A renewed spring in Europe's step

Apr 17, 2019

We expect Europe to shake off its current soft patch later this year, getting a boost from China’s stimulus efforts and any resulting rebound in global manufacturing. If the global growth backdrop improves and one-off setbacks subside, solid domestic demand should drive the recovery.

The recovery

Europe is still holding back global growth, having been a key support in prior years. Yet much of the eurozone weakness can be attributed to the fading support from export demand as world trade nosedived. As the most open G3 economy, Europe suffered more greatly.

In the coming months, we expect Europe to gradually move out of its tricky spot provided that the UK’s dragged-out Brexit debate doesn’t morph into a disruptive exit and rising US-EU trade tensions don’t shock confidence. The US slapping tariffs on European products – whether autos or other – should have only a moderate direct economic impact. Unless it sparks a broader confidence shock, this shouldn’t disrupt the solid domestic cyclical dynamic. And so we expect the upbeat domestic trend to reassert itself once global trade starts to normalise and idiosyncratic setbacks (auto production) and sector bottlenecks fade.BlackRock Eurozone Growth GPS vs. BlackRock Eurozone FCI, 2015-2019

Sources: BlackRock Investment Institute, with data from Bloomberg, April 2019. Notes: The GPS in green shows where the 12-month consensus forecast may stand in three months’ time for the eurozone. The orange line shows the rate of GDP growth implied by our financial conditions indicator (FCI), based on its historical relationship with our Growth GPS. The FCI is moved forward six months, as it has historically led changes in the Growth GPS. Forward-looking estimates may not come to pass.

Eurozone growth is supported by accommodative monetary policy, a more expansionary fiscal policy stance, higher than normal capacity utilisation rates and labour markets approaching full employment. Our financial conditions indicator (FCI) shows that eurozone conditions have eased significantly in the first part of 2019 – an improvement that is on par with the one seen in early 2016. For that reason, we expect GDP growth to pick up and move slightly above trend levels (around 1.25%) in the second half of this year.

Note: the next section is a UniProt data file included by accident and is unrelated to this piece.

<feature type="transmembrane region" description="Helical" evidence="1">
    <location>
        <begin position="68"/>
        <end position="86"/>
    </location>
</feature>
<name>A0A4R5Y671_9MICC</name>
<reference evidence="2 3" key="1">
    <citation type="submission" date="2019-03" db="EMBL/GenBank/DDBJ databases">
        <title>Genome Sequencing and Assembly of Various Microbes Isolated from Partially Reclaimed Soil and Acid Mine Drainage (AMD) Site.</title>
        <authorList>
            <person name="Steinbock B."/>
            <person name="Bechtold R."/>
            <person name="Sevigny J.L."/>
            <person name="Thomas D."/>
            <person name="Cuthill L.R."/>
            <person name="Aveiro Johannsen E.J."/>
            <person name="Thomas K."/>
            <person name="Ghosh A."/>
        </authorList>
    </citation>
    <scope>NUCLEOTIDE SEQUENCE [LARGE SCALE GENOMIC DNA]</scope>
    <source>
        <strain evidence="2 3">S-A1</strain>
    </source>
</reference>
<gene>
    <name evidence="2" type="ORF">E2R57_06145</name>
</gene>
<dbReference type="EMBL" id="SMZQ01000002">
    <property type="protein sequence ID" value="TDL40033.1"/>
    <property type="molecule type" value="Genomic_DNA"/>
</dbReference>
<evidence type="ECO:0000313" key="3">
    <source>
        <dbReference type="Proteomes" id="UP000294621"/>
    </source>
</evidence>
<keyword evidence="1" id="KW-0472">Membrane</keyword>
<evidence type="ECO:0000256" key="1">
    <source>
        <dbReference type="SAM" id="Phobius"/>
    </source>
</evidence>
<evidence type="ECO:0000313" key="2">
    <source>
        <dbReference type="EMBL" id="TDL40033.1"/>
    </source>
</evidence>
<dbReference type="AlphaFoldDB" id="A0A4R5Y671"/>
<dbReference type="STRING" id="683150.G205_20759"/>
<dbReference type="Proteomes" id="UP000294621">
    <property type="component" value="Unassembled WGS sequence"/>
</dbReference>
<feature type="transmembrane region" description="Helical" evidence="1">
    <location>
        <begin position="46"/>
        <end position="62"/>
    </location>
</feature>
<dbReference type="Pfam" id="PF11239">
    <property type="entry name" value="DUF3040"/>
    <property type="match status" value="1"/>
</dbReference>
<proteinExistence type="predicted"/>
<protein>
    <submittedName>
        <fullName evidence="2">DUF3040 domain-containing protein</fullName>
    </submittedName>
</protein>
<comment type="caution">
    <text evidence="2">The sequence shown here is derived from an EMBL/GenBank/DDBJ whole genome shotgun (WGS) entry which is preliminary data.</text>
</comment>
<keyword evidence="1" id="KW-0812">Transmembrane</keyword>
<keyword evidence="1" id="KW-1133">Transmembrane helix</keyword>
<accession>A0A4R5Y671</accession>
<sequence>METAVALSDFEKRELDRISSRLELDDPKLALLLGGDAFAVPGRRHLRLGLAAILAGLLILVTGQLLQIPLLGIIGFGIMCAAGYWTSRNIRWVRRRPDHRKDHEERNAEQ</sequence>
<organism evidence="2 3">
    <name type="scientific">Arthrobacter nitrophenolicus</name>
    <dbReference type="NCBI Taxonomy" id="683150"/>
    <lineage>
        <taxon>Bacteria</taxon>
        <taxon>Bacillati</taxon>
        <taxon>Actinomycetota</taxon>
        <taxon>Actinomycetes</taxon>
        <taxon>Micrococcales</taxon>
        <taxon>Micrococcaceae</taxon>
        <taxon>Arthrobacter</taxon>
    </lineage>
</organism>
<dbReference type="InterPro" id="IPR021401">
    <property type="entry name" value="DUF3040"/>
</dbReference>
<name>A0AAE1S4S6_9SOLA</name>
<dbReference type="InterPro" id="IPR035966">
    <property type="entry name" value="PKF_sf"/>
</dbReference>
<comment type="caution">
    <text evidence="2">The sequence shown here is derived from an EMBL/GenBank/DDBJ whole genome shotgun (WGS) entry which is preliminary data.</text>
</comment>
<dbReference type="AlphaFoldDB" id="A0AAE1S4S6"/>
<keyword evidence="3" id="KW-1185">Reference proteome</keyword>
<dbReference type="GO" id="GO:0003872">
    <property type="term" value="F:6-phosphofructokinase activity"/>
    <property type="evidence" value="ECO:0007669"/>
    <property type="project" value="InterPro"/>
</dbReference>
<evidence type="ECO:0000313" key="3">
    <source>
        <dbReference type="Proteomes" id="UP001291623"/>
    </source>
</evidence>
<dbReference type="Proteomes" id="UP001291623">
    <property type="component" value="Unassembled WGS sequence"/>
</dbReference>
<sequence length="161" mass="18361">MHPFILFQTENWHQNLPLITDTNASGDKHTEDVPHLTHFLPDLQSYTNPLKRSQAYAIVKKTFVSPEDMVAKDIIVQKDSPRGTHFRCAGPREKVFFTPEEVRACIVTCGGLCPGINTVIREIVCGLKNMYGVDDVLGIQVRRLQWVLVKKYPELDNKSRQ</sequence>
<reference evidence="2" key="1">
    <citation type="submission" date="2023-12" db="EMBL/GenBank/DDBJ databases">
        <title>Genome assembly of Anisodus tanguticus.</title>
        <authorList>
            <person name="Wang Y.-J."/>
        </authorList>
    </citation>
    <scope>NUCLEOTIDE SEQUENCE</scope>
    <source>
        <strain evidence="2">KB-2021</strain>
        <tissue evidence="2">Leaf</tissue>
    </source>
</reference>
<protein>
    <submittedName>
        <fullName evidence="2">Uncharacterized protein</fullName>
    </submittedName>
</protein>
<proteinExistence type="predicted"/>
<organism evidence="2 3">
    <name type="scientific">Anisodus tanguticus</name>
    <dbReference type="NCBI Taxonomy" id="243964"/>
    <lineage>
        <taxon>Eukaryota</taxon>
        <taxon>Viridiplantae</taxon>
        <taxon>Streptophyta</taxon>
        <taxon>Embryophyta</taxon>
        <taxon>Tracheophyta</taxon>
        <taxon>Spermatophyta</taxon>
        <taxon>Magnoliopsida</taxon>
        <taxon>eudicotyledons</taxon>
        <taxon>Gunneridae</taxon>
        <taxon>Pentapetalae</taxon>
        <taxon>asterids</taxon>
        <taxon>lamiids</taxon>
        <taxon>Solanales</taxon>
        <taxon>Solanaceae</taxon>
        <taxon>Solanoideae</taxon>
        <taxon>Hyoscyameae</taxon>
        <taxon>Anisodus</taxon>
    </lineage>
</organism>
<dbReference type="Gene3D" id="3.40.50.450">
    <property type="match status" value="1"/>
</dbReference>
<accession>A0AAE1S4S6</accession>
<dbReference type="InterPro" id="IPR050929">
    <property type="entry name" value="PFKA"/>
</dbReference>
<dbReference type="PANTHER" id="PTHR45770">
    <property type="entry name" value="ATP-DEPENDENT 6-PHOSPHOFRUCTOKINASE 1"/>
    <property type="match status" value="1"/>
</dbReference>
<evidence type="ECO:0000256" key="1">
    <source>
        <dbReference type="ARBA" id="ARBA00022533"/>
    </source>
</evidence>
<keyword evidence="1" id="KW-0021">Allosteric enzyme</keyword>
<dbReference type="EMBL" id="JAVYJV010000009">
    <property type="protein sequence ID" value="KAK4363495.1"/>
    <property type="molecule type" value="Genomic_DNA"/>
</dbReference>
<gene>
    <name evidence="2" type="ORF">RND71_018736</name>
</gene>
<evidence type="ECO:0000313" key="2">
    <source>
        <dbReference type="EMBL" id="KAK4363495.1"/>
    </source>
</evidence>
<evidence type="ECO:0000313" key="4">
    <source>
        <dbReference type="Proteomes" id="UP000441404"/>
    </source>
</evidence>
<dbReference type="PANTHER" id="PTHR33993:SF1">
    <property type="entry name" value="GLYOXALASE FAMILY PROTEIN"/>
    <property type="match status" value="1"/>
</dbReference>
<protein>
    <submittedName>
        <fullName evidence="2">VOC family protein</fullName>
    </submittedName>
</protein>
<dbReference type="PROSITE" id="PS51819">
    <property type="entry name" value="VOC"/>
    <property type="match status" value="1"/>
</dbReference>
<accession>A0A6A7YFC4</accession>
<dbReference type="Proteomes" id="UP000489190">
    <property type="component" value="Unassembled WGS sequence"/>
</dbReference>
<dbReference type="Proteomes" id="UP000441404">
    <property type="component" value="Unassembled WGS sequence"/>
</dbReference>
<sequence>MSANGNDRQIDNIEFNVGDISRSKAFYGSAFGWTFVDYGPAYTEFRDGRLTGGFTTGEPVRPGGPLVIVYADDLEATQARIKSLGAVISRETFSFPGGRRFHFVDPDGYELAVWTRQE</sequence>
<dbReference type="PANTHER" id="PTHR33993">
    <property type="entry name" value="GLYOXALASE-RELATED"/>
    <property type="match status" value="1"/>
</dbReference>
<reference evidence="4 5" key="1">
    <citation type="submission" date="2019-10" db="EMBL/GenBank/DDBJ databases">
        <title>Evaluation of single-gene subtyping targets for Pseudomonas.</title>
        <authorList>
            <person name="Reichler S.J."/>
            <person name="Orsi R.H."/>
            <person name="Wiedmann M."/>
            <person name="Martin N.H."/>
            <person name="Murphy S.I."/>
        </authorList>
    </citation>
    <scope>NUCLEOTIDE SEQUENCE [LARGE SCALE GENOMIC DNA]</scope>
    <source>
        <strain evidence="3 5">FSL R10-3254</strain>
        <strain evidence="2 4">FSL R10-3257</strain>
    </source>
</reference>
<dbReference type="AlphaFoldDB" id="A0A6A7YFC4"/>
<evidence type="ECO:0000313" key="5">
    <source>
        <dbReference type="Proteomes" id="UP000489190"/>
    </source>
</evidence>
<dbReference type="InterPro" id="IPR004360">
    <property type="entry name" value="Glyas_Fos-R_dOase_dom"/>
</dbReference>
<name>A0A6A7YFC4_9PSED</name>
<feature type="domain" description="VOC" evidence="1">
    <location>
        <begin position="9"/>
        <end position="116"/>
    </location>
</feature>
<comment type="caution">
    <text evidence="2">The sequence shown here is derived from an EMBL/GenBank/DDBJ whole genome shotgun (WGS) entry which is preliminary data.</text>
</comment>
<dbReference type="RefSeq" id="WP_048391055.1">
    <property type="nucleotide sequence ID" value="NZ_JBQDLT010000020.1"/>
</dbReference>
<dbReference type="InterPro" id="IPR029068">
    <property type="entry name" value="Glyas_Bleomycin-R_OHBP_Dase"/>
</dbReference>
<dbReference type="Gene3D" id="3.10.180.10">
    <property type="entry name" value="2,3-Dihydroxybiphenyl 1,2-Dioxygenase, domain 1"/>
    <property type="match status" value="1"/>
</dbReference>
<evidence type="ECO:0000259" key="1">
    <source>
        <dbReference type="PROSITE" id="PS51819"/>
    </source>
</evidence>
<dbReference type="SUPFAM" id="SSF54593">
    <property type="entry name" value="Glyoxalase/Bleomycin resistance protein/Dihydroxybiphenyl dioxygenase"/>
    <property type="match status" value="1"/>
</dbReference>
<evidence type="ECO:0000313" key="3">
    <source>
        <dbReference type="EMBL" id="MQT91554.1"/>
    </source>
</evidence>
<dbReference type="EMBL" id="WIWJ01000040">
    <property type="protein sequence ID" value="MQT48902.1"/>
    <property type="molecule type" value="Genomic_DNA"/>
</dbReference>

What underpins our call for a recovery? A rebound in the FCI, Chinese stimulus and fading headwinds. Half of the nearly 80 eurozone activity indicators, summarised in our eurozone Growth GPS nowcast, are starting to show meaningful improvement. We arrive at this supportive evidence via a months-to-cyclical dominance (MCD) approach – a method of seeing whether a variety of data series can help confirm a cyclical shift in the economy on the upside or downside.

Industrial data for the start of the year are still poor. Germany – where factory orders plunged in February – remains the weakest link. But other data – especially for the services sector – are holding up or starting to recover. And incoming information on near-term growth tentatively suggests building momentum at the start of the second quarter. Our eurozone Growth GPS started to stabilise in mid-March, indicating that the consensus forecasts for eurozone GDP over the next 12 months are close to bottoming out. The GDP forecast downgrades that began at the start of 2018 may have nearly run their course. Historically, our GPS signal has led consensus forecasts by about three months (see our interactive macro dashboard for more detail). This suggests that investors still have some time to position themselves for potential forecast upgrades.


Problematic politics

We expect eurozone growth to pick up in the second half of this year. But the risks around our favourable base case are considerable – and they are mainly tied to potential political troubles.

The UK has bought more time to hammer out a Brexit agreement, but uncertainty remains. There may be renewed escalation of the trade tensions between the US and EU, centred around car tariffs. US President Donald Trump has until May 18 to decide whether to take action against European car producers on national security grounds. And European Parliament elections in late May could result in a populist sweep of protest parties from both ends of the political spectrum. This would further erode the influence of pro-European centrist political forces.

Heightened concerns about Europe’s future would likely lead to a renewed widening in peripheral eurozone government bond spreads. The 2020 budget season may refocus attention on the conflict between the Italian government and the European Commission. There are also going to be leadership changes this year in many EU Institutions, including at the ECB. The BlackRock Geopolitical Risk Indicator shows that investors are keeping a keen and wary eye on the risk of European fragmentation – it is the most prominent geopolitical concern for financial markets at the moment. It is not surprising that Europe is becoming increasingly under-owned.BlackRock Eurozone Growth GPS vs. BlackRock Eurozone FCI, 2015-2019